Documentary filmmaker Gayatri Joshi tries to allay fears of Indian diaspora through her film
After the 2016 United States Presidential elections, Indians living in the USA and those who were set to arrive in the ‘Land of Dreams’ found themselves in a state of confusion, fear and even felt threatened. Documentary filmmaker Gayatri Joshi, who’d been working for Indian diaspora through a few TV channels in the US, decided to address this issue through the audio visual medium. She produced a documentary titled Temples in North America, which she says, is her “contribution to allay unfounded fears”. She plans to travel to different cities in India to showcase her film. A law graduate who wields Masters in both Arts and Commerce, Gayatri Joshi has made 55 documentaries and 40 short films in a four-decade long filmmaking stint.
Excerpts from a chat:
What’s the intention behind making ‘Temples of North America’?
With this film I am just trying to share the facts that prevail. I am not a filmmaker to build opinion. As an honest documentary filmmaker, I will share the facts of the status in the temples of faiths (which I feel upholds the democracy in the United States). I will be depicting the arts and architecture, the struggles and the culture that is being stored and passed on through these temples of worship.
What gives you the confidence to say ‘all’s well’ through your film?
The fact that all the faiths are being allowed to get together, worship together, express together freely in United States speaks for itself. The propaganda and bias is in certain groups and community. In my opinion things are being exaggerated. Some attacks have happened but these are being condemned and booked. Similar events have been happening earlier but now things are being viewed critically and microscopically.
America is an open country which has been misused by many of the folks of different countries. America has its vast land and good people with simplicity, faith, trust and honesty as its core values. So all is well even now and will be well in future too. It’s just a period of transition and cleansing.
What’s the thrust and main focus of ‘Temples of North America’?
For the millions of Indians living outside India, India is not just a country – it’s a way of life they grew up with. Or a way of life they would like their children and grandchildren to grow up with. Their health and happiness depends upon whether they can maintain their unique lifestyle (one which they grew up with).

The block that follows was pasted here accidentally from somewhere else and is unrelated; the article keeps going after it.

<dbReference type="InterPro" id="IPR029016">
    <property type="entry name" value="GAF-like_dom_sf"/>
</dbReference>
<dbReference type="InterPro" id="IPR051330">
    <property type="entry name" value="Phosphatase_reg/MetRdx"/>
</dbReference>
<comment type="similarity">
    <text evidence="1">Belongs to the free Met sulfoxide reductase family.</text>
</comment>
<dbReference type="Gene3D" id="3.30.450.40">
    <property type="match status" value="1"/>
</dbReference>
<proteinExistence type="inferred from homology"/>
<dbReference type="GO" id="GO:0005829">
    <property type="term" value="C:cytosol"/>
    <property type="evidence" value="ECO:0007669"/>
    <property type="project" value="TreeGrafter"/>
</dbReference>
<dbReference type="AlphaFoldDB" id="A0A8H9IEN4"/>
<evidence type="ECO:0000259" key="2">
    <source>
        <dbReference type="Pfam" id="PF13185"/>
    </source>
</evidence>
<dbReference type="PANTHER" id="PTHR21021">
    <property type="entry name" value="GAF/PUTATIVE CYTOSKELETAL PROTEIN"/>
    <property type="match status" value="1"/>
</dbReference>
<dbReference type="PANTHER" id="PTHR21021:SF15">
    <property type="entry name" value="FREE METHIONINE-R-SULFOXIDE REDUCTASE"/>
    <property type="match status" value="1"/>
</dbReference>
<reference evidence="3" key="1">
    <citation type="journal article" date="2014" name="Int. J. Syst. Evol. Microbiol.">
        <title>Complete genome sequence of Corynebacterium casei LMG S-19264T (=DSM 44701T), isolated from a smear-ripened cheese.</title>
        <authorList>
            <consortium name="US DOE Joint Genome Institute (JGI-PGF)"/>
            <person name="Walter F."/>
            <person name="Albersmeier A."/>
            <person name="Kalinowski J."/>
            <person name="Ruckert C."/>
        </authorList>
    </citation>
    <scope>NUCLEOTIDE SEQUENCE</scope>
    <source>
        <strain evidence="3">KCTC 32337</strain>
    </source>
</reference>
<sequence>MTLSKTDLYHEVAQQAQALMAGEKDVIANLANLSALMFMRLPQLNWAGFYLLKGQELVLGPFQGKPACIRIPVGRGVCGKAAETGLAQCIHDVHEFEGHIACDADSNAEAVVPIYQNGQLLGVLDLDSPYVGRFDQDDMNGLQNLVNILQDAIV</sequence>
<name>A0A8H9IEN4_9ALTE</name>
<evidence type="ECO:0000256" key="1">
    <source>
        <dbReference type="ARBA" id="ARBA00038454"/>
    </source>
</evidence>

Temples to Indians, represent a bundle of memories. Ancient Indian cities have a great connection with thousands of years of history represented through its monuments and many of these are temples. Roots are what make us who and what we are. America too has a hundred of years of history and Indians connect well with them. Yet for Indians living in America temples have been a way to preserve these. The Indians in America made sure that they don’t lose, through their gift to posterity. The temples in America too have been built with some struggle.
I would also be documenting the folklore around these temples and how they inspired many Indians. Apart from it, I would also be exploring popular myths surrounding it.
What are the challenges you face while doing films on politicians?
Frankly I’ve never had any direct challenges with, or from, celebrity politicians. All the challenges were to shoot them in the crowd. And my films were not related to their public image, it was about the shades in their personality, their inner journey so I had to work mostly with their conflicts and creativity.
One major incident was life-threatening when shooting the house where Syamababu (Syama Prasad Mukherjee) stayed when he was not well and was under house arrest in Kashmir but we escaped narrowly by sweet talk. Other than such small incidents, there has been no challenge.
Which one has been your favourite politician-film?
In the Living Legends, it’s Atalji, as he was a magnanimous and sensitive politician and an equally expressive poet. So was his command over the language, the selection of appropriate words and the ability to express his views with sensitivity and understanding. He had a vast experience with a wide spectrum of life and working people of India. Working with him gave a satisfaction of art and expansion of understanding.
Do you plan to extend your repertoire to feature films in future?
Could be, and I have already done fiction for television. Art is infinite, it can take any dimension, and I feel it’s an evolution. I am open to all avenues to help people grow internally through my medium of films. Hence, my films will definitely have the dimension of consciousness and creativity whether its fiction or documentary. My treatments of films are like the fiction and feature films with blend of popular or folk music and folklore. Let’s see how it goes.